A rise observed in Low Birthweight (LBW) and Very Low Birthweight (VLBW) rates among Latinos signals a reason for concern, especially since Latinos represent the fastest growing group in the country (NCHS, 1999). In Boston, for three consecutive years between 1992-1994, and again in 1996 the proportion of LBW infants, a primary contributor to neonatal mortality, increased among Latinos (BPHC, 1998). These trends were the basis for this study which examined LBW and VLBW outcomes among Latinas in Boston for the nine year period from 1987-1995 using birth certificate data from the Massachusetts Department of Public Health. The questions addressed in the study were (1) What factors influence Latino birth outcomes in Boston, particularly LBW and VLBW? and (2) Do these factors occur differently among Latino women from different ethnic backgrounds? The sociodemographic, health access, maternal/biological, substance use and infant risk factors contributing to poor birthweight outcomes among Puerto Ricans, Cubans, Dominicans, Mexicans, Central Americans, South Americans and Other Latino ethnic groups were examined through bivariate and multivariate analyses. This paper will discuss statistically significant differences that were observed among the groups examined. It will highlight variations in the number and types of variables impacting birthweight among the various Latino ethnic groups. It will also provide an overview of the potential for the study findings to inform future program initiatives and health and social policies regarding Latino women’s reproductive and perinatal health as well as to increase our understanding of the cultural and social context of childbearing among Latino women.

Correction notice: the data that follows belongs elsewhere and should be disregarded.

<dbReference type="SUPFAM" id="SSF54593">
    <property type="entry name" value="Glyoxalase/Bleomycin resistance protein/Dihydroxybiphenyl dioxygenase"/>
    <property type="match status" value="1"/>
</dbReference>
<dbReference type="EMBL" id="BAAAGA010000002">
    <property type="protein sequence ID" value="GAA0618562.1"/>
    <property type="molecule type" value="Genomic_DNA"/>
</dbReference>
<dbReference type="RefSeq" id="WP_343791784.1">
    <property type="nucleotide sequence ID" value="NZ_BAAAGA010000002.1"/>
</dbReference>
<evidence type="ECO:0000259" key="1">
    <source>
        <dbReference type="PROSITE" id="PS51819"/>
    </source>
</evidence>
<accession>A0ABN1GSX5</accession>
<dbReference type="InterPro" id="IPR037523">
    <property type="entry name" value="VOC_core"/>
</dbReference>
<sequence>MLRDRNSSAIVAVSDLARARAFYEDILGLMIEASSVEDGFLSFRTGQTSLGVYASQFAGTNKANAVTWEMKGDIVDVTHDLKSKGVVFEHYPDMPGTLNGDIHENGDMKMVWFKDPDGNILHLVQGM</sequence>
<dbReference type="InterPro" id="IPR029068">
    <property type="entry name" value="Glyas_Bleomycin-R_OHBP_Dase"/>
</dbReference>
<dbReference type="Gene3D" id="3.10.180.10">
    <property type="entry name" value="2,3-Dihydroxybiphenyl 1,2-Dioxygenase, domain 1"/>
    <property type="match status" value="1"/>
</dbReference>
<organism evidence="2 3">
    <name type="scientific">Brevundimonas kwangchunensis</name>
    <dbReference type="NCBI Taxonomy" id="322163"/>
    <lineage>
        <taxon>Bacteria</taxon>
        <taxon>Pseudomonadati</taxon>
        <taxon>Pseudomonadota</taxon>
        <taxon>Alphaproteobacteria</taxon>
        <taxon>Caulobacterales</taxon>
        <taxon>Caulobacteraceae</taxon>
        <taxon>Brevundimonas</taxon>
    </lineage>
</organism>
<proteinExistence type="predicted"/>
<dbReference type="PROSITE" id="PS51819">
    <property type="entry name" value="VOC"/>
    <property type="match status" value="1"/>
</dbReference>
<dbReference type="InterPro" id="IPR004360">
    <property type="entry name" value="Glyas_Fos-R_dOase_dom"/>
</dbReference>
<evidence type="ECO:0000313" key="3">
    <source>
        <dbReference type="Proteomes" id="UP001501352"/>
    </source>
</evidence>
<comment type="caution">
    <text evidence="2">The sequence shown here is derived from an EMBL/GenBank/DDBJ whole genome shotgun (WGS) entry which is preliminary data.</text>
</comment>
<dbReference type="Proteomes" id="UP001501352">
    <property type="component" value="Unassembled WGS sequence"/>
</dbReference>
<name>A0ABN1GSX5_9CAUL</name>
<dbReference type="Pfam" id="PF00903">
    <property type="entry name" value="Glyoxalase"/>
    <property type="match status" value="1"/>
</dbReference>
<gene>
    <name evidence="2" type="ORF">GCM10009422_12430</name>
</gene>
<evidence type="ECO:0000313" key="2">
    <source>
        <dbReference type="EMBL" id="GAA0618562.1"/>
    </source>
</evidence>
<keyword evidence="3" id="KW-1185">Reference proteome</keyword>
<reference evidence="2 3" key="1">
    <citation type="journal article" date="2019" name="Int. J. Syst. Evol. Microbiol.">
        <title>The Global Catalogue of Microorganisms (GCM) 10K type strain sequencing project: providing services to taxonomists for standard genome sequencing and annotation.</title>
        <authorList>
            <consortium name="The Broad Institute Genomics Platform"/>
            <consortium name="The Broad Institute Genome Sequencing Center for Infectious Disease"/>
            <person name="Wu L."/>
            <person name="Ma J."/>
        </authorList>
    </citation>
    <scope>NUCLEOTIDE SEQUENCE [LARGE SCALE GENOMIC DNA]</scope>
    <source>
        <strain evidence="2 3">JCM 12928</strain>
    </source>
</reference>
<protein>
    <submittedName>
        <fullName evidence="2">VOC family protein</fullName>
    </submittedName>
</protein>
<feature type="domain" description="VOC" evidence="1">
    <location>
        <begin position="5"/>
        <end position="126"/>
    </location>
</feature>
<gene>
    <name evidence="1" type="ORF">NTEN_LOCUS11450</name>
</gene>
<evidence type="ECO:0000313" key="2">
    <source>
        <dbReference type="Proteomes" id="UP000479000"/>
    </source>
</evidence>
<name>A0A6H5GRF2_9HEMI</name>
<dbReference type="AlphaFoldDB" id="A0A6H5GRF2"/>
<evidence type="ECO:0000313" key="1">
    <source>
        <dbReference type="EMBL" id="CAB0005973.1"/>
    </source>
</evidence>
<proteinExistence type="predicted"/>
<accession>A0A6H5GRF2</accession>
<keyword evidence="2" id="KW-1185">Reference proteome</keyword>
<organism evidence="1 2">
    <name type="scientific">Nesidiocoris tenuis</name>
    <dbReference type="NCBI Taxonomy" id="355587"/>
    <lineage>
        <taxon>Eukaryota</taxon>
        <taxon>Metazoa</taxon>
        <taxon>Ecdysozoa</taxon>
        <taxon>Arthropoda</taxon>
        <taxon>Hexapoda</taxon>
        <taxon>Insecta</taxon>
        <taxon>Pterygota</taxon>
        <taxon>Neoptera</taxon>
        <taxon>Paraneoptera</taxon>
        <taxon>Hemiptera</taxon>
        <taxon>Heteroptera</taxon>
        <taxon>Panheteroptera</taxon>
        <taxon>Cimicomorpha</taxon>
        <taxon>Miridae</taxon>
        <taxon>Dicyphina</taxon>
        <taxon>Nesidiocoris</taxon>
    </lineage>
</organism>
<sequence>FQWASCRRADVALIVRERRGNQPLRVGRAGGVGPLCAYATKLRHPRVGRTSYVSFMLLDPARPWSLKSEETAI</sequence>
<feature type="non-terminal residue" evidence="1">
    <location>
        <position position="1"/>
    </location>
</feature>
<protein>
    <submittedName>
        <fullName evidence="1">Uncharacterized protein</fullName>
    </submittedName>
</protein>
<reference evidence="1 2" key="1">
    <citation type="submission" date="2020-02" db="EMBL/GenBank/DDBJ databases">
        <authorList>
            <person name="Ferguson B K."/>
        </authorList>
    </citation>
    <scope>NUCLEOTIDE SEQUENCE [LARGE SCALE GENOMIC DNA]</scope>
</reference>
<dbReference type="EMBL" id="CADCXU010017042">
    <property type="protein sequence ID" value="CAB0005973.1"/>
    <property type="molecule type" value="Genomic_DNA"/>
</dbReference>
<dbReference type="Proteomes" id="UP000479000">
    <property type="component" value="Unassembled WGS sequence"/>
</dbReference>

Learning Objectives: N/A
Keywords: Maternal and Child Health, Latinas
Presenting author's disclosure statement:
Organization/institution whose products or services will be discussed: None
I do not have any significant financial interest/arrangement or affiliation with any organization/institution whose products or services are being discussed in this session.
The 128th Annual Meeting of APHA